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It is widely acknowledged that current subsea well intervention methods are a necessary but time consuming and costly activity, with rig costs running up to US $1 million a day. There are approximately 4,000 oil and gas producing subsea wells across the globe, and this number is increasing. With many now more than a decade old, these wells require servicing to allow for maximum oil and gas recovery.
This challenge has come to the fore in recent years with the sustained rise of deepwater oil and gas exploration. The inherent harsh conditions experienced at great depths offshore Brazil, Asia, and West Africa, and in the Gulf of Mexico mean a well could have been producing for 10 years without intervention. This often results in suboptimum production and ultimate recovery.
To address these issues, it was clear that a step-change in technology was required. After a seven-year development program involving the technical expertise of a range of partner companies, Expro has developed the AX-S (“access”) system, which will provide a safe, riserless, remotely operated subsea well intervention solution costing significantly less than a rig-based alternative. The system, which is deployed from a monohull vessel, is the first intervention technology that can operate efficiently at depths to 10,000 ft (3,000 m), which covers every subsea well in the world. It allows operators to significantly increase production rates and ultimate recovery from subsea wells. The AX-S system has been designed and built by technical leaders in many fields with the input of more than 200 vendors, including Parkburn Precision Handling Systems, Schilling Robotics, Hydrafit Subsea Solutions, TS Marine Asia Pacific, and Deep Tek Ltd.
Expro, Deep Tek, and Parkburn have developed a fiber rope umbilical bundle and handling system for deploying the AX-S system. This comprises three individual umbilicals helically wrapped around a main fiber rope, which provides greater strength and operational efficiency than wire rope alternatives. It is buoyant in water and, therefore, adds no additional weight to the overall deployment system. This also reduces the winch power consumption. Additionally, there is no torque in the lifting line that could prove hazardous in the management of vessel-based operations.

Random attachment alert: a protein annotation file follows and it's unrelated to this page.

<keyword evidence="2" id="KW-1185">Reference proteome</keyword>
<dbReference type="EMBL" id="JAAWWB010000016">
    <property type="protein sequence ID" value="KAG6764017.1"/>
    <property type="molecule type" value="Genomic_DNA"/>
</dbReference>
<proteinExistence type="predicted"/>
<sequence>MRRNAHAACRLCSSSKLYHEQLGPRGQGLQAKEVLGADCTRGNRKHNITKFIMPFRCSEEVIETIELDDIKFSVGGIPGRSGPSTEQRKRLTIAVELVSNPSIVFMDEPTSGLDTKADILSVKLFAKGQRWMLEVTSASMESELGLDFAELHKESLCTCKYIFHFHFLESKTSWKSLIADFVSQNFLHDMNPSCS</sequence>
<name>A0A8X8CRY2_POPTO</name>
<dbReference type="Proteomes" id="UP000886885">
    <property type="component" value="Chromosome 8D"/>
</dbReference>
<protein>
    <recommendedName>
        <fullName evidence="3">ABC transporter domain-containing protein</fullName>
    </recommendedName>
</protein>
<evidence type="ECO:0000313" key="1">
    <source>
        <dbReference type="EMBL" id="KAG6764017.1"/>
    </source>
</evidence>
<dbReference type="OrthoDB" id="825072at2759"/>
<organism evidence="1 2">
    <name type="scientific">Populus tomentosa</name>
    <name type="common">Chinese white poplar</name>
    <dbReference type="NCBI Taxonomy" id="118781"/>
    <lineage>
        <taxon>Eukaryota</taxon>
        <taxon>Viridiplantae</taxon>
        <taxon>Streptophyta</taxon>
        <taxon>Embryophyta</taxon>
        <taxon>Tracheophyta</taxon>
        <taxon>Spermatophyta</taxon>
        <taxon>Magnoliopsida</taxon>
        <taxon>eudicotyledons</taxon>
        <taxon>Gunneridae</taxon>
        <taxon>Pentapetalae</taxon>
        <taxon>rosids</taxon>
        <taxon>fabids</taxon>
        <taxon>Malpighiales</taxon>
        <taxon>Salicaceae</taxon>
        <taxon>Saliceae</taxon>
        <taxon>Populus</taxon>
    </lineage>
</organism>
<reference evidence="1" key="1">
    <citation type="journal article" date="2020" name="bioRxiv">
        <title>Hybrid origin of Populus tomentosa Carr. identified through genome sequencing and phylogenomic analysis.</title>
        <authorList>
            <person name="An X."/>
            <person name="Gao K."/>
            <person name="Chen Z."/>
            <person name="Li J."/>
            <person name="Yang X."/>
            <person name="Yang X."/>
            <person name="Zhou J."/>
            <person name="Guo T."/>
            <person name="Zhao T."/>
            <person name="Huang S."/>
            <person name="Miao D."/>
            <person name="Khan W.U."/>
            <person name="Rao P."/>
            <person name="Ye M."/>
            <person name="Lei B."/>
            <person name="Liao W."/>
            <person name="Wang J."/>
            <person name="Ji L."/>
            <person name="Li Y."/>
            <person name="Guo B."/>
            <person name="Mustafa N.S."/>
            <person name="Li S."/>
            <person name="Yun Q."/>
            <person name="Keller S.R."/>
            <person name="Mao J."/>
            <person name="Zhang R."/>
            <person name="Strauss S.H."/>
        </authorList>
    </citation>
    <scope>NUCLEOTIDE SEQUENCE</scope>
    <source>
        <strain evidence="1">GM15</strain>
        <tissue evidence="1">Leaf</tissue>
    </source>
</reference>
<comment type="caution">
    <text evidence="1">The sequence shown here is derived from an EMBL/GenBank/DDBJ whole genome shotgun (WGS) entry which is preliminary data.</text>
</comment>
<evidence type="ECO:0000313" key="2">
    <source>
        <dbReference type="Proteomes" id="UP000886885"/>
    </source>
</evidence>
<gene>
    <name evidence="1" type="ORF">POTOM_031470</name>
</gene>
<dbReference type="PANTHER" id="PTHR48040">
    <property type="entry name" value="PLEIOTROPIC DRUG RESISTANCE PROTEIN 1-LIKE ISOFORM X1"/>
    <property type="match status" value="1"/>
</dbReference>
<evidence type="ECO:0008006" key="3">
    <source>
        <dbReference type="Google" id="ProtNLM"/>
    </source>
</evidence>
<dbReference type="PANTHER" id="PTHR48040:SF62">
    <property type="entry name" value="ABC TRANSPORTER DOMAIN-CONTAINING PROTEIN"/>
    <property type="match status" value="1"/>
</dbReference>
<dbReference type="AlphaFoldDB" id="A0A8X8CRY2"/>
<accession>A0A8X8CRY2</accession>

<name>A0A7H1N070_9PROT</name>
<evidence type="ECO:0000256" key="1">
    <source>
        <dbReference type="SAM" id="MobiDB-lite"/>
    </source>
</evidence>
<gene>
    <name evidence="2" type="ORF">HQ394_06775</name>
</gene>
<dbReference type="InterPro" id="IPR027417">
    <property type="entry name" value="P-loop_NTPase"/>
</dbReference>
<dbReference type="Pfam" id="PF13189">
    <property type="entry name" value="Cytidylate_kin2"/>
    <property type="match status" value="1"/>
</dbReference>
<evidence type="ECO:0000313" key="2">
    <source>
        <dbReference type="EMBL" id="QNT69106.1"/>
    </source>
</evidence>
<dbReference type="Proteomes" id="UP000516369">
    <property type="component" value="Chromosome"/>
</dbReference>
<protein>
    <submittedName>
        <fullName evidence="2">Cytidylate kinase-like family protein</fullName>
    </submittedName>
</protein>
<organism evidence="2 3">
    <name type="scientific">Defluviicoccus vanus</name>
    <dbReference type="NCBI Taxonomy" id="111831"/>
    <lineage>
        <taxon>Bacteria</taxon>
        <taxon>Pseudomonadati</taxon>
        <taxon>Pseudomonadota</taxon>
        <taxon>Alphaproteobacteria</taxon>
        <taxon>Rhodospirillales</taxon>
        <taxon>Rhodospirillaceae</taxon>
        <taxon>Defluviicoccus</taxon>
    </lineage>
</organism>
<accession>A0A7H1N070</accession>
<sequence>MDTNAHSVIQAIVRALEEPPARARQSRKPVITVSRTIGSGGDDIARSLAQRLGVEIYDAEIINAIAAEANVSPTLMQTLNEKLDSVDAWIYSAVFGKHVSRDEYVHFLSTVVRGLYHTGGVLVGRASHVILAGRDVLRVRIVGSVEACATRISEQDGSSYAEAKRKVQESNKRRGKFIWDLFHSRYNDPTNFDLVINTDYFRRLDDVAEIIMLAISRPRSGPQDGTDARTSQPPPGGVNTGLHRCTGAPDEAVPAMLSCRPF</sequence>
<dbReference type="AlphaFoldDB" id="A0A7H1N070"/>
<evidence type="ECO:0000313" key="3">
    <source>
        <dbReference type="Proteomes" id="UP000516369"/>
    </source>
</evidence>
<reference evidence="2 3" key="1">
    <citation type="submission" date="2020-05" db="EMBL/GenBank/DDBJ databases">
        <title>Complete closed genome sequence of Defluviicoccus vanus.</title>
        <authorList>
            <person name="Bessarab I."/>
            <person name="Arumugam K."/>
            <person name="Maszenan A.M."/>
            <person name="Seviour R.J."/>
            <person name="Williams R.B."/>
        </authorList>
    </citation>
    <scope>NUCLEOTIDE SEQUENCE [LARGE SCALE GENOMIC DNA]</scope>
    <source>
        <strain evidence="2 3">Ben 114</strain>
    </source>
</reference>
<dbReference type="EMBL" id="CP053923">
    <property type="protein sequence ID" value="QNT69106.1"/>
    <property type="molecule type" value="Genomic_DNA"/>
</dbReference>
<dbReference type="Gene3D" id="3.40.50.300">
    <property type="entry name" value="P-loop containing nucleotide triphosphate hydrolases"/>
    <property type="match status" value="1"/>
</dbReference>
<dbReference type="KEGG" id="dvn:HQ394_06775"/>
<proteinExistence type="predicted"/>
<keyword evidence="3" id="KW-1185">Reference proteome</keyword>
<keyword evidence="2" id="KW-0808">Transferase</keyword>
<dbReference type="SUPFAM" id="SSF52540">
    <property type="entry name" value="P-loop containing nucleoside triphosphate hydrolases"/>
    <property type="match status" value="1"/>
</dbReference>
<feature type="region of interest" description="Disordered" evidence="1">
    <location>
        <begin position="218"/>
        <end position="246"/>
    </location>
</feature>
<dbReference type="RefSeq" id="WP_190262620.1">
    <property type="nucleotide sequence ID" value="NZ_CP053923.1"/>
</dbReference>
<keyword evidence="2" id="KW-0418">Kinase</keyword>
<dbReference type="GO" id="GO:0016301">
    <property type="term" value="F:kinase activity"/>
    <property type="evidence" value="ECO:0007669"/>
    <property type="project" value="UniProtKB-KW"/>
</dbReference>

The technology also brings benefits in the safety aspect of its design. As the tool swaps are carried out on the seabed, back deck operations are far safer. Also, it is only necessary to disconnect the running tool and control umbilical from the supporting vessel to leave location, leaving the system as a fully pressure-containing safety barrier on top of the subsea tree.
Partnering for success
According to Andy Lawson, managing director of Parkburn, “Building the handling system for AX-S has developed into the single largest-scale project for Parkburn, both financially and technically.” Parkburn has been involved in many large projects, he said, but this has surpassed them all.
“We have more than 40 people engaged directly on this project between design, manufacturing, and administration, but through the supply chain, this could easily expand to more than 200 and covers many countries.”
The process of working on the AX-S project has evolved through three basic stages, Parkburn said:
• Phase 1 has encompassed conceptual development of the technology and solutions;
• Phase 2 has included detailed design and manufacturing;